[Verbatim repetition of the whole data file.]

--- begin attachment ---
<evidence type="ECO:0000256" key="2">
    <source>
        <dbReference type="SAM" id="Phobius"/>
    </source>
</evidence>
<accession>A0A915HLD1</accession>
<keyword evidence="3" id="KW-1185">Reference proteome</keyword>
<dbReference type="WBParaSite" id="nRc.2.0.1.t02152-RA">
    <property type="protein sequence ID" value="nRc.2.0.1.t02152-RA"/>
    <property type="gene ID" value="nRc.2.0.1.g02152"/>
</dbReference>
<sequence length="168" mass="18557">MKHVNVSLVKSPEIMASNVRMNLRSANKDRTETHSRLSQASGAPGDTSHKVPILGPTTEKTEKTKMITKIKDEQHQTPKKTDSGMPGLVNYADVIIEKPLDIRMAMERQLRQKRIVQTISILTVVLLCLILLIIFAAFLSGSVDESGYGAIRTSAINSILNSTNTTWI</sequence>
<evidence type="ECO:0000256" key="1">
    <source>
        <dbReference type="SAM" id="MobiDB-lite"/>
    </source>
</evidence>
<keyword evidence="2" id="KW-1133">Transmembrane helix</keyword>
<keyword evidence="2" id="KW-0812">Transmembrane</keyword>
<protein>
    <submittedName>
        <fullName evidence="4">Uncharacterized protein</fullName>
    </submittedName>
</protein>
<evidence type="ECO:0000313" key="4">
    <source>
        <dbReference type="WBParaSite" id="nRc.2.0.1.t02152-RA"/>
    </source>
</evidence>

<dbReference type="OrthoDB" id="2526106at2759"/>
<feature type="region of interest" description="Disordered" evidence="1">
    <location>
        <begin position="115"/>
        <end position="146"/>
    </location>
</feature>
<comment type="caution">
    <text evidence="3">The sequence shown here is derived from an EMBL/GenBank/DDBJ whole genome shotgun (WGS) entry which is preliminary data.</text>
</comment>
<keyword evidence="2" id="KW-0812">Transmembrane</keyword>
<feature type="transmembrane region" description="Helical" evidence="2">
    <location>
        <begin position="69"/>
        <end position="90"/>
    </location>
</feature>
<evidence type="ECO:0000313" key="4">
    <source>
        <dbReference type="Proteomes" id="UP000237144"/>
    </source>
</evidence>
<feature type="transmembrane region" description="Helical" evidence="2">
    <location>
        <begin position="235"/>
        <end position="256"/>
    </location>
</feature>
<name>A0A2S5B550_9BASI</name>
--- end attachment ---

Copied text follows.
<evidence type="ECO:0000256" key="2">
    <source>
        <dbReference type="SAM" id="Phobius"/>
    </source>
</evidence>
<accession>A0A915HLD1</accession>
<keyword evidence="3" id="KW-1185">Reference proteome</keyword>
<dbReference type="WBParaSite" id="nRc.2.0.1.t02152-RA">
    <property type="protein sequence ID" value="nRc.2.0.1.t02152-RA"/>
    <property type="gene ID" value="nRc.2.0.1.g02152"/>
</dbReference>
<sequence length="168" mass="18557">MKHVNVSLVKSPEIMASNVRMNLRSANKDRTETHSRLSQASGAPGDTSHKVPILGPTTEKTEKTKMITKIKDEQHQTPKKTDSGMPGLVNYADVIIEKPLDIRMAMERQLRQKRIVQTISILTVVLLCLILLIIFAAFLSGSVDESGYGAIRTSAINSILNSTNTTWI</sequence>
<evidence type="ECO:0000256" key="1">
    <source>
        <dbReference type="SAM" id="MobiDB-lite"/>
    </source>
</evidence>
<keyword evidence="2" id="KW-1133">Transmembrane helix</keyword>
<keyword evidence="2" id="KW-0812">Transmembrane</keyword>
<protein>
    <submittedName>
        <fullName evidence="4">Uncharacterized protein</fullName>
    </submittedName>
</protein>
<evidence type="ECO:0000313" key="4">
    <source>
        <dbReference type="WBParaSite" id="nRc.2.0.1.t02152-RA"/>
    </source>
</evidence>

<dbReference type="OrthoDB" id="2526106at2759"/>
<feature type="region of interest" description="Disordered" evidence="1">
    <location>
        <begin position="115"/>
        <end position="146"/>
    </location>
</feature>
<comment type="caution">
    <text evidence="3">The sequence shown here is derived from an EMBL/GenBank/DDBJ whole genome shotgun (WGS) entry which is preliminary data.</text>
</comment>
<keyword evidence="2" id="KW-0812">Transmembrane</keyword>
<feature type="transmembrane region" description="Helical" evidence="2">
    <location>
        <begin position="69"/>
        <end position="90"/>
    </location>
</feature>
<evidence type="ECO:0000313" key="4">
    <source>
        <dbReference type="Proteomes" id="UP000237144"/>
    </source>
</evidence>
<feature type="transmembrane region" description="Helical" evidence="2">
    <location>
        <begin position="235"/>
        <end position="256"/>
    </location>
</feature>
<name>A0A2S5B550_9BASI</name>